“But the just shall live by faith.” Criticism has not left this matchless sentence untouched. The higher critic Davidson labors to show that the Hebrew word for faith (Emunoh) means faithfulness, dealing in faithfulness in money matters, that is, one who deals honestly. According to his statement the verse means if an Israelite, or anybody else, does right he will live. But in Genesis we read, “Abraham believed the LORD and He counted it to him for righteousness.” As every intelligent Christian knows, there was no law then, and the New Testament in the testimony of the Holy Spirit makes it plain that this is the gospel of grace in which the ungodly are justified; justified by faith. Interesting is the quotation of the sentence “the just shall live by faith” in the three passages of the New Testament Epistles. Romans 1:17 quotes this sentence. In this passage the emphasis is upon the word “just.” The theme of Romans is the righteousness of God, at least in the opening chapters. It shows how a person, a lost and guilty sinner, becomes righteous, and as such is saved. “For by grace are ye saved through faith, and that not of yourselves, it is the gift of God: not of works, lest any man should boast.”

In Galatians 3:11 the emphasis is upon the word “faith.” “But no man is justified by the law in the sight of God, as it is evident: for, the just shall live by faith.”

In Hebrews 10:38 the emphasis is upon “live.” “For yet a little while, and He that shall come will come, and will not tarry. Now the just shall live by faith, but if any man draw back, My soul shall have no pleasure in him.”

Habakkuk 2:5-20. The Lord uncovers the wicked conditions prevailing among the Chaldeans. God had allowed the people whom He loved to be chastised by an evil instrument; they were to be crushed by injustice and by the actions of the cruel invader. But the character and conduct of the oppressor, the Chaldeans, was not unknown to Him, as the prophet expressed it, “Who is of purer eyes than to behold evil.” And now the righteous Lord announces the five-fold woe upon the wicked world-power. While all this applies primarily to the Chaldean, it is likewise a prophecy concerning the future. The world powers remain the same to the end of the times of the Gentiles. It was true then, as it is true now, and will be true in the future throughout this present age, “The world lieth in the Wicked One.” There is no improvement to be looked for among the world powers, and as we have seen so frequently in the study of the prophets, the end of the age brings still greater opposition and defiance of God, with a corresponding moral decline. We see therefore in these verses a description of the world conditions down to its very end. The word “wine” does not need to be interpreted in a literal way, though drunkenness was one of the sins of the Babylonians. They were inflamed with an ambition for conquest, as a drunken man is inflamed with wine. This intoxication made them treacherous, haughty, restless: like death, which is never satisfied, so they are never satisfied; constantly pressing on they spoil the nations, gather prisoners, and act in violence. How can God permit this to go unjudged?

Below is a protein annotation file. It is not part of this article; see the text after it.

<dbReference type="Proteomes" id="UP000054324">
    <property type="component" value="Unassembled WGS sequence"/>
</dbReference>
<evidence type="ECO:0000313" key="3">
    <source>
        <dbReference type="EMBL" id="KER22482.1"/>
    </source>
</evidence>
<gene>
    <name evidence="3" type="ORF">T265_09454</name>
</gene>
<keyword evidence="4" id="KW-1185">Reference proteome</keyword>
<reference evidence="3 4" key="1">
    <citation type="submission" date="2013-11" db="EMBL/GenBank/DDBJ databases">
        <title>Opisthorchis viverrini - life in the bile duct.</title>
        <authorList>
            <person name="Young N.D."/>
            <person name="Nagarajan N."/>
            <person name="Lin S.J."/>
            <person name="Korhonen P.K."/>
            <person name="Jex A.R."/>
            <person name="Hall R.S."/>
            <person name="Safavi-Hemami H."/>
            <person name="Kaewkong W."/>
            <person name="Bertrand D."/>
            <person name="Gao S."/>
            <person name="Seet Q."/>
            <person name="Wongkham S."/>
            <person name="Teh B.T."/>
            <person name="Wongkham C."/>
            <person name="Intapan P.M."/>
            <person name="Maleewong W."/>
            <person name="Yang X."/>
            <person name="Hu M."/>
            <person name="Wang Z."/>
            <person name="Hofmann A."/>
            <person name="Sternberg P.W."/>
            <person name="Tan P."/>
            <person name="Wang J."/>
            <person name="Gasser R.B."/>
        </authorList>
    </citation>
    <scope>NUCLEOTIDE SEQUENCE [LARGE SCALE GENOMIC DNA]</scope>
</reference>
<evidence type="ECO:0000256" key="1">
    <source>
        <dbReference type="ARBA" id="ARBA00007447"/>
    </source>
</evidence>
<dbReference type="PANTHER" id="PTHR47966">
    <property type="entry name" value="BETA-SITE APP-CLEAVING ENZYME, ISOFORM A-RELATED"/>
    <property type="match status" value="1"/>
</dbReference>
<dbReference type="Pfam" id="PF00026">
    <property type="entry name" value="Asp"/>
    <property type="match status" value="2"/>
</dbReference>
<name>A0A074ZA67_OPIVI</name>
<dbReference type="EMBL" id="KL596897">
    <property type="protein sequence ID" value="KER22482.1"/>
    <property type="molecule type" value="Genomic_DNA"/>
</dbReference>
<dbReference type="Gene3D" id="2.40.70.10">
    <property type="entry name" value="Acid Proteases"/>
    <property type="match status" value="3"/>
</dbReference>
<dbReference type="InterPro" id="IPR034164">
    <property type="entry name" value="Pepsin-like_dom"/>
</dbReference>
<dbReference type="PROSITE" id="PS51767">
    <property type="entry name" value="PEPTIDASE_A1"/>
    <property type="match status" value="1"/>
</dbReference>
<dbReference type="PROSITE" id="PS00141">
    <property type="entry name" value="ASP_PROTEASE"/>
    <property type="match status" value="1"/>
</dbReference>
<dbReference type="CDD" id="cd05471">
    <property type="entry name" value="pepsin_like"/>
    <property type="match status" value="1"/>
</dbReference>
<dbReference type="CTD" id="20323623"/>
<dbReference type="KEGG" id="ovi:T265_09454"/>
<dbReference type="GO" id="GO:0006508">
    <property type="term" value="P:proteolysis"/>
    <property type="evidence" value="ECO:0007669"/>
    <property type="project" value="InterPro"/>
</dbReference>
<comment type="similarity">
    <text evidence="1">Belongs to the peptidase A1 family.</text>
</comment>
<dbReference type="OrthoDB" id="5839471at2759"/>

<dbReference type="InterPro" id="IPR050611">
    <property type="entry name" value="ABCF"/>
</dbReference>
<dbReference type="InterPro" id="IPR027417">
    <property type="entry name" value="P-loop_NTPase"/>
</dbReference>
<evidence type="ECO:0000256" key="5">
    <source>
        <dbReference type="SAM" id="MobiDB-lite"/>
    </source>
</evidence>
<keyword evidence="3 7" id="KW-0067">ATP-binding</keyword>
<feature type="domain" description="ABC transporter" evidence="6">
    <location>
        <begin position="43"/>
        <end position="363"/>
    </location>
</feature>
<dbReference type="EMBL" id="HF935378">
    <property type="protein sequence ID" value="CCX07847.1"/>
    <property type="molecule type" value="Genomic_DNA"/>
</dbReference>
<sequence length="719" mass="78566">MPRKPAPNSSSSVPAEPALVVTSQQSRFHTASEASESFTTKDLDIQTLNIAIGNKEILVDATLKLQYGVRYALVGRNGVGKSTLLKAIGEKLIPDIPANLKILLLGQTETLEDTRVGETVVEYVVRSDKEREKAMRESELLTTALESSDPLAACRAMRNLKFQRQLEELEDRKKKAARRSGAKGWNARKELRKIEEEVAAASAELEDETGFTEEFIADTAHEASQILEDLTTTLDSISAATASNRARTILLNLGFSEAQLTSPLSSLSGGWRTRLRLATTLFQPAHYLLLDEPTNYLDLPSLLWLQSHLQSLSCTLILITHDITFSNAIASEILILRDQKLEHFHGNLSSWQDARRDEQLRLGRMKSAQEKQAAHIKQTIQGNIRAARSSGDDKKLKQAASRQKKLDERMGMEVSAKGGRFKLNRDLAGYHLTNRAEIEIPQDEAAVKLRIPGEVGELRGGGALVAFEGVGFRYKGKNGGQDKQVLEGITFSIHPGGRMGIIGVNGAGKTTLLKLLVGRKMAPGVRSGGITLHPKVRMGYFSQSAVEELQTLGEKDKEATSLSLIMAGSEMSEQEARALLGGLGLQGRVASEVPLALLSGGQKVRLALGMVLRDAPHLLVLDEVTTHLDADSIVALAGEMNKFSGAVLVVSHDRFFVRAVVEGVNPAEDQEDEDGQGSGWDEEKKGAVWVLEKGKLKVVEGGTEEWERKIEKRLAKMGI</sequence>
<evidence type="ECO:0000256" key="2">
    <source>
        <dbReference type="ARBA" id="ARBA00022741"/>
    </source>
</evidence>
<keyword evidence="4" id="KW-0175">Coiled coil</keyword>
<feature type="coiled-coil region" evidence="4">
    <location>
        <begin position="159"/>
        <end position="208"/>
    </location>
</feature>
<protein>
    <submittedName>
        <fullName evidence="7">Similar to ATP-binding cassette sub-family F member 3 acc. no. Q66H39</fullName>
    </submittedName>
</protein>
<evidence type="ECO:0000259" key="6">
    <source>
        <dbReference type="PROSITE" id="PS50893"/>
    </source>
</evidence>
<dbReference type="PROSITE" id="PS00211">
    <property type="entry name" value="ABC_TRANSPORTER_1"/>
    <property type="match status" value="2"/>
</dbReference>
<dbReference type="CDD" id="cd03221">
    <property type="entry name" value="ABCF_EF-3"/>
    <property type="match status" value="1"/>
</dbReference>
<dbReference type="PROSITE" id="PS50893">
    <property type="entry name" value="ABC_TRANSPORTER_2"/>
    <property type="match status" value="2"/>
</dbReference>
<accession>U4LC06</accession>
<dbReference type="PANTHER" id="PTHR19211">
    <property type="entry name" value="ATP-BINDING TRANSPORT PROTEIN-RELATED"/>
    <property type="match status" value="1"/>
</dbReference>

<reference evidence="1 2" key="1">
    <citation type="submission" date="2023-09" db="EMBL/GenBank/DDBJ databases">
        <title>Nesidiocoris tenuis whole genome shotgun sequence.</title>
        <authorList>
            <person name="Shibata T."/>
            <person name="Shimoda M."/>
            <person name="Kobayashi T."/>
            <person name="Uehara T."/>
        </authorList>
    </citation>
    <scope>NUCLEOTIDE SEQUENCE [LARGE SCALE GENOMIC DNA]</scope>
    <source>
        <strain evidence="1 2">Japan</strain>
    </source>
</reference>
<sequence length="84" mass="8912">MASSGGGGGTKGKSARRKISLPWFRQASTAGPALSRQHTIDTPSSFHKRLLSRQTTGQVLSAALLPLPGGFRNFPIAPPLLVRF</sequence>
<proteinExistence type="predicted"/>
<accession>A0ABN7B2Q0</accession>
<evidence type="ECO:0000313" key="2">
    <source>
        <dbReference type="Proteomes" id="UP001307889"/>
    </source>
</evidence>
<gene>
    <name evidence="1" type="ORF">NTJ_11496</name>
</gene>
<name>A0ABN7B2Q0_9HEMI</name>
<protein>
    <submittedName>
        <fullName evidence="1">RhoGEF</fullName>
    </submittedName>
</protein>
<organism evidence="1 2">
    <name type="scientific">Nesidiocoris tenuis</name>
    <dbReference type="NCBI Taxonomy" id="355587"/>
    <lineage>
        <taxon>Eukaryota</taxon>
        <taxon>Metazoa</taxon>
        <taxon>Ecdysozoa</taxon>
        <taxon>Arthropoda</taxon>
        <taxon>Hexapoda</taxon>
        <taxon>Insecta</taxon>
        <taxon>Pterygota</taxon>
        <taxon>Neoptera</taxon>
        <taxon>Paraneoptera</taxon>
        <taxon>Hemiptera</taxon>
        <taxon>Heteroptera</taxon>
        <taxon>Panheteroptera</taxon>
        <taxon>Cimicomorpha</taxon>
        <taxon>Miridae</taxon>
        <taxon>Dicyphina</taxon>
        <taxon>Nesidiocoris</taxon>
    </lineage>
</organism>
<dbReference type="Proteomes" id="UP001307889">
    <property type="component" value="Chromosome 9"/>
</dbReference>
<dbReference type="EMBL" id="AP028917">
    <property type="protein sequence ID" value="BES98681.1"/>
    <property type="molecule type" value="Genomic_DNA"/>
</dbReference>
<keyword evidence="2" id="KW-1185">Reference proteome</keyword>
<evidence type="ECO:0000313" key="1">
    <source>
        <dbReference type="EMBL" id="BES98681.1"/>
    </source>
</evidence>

Then follows a taunting song in Habakkuk 2:6-7. Divine retribution is coming for them. The spoiler is going to be spoiled. It is the retribution which may be read in all history, which still continues, for of nations it is true as of individuals, “Whatsoever a man soweth that shall he also reap.”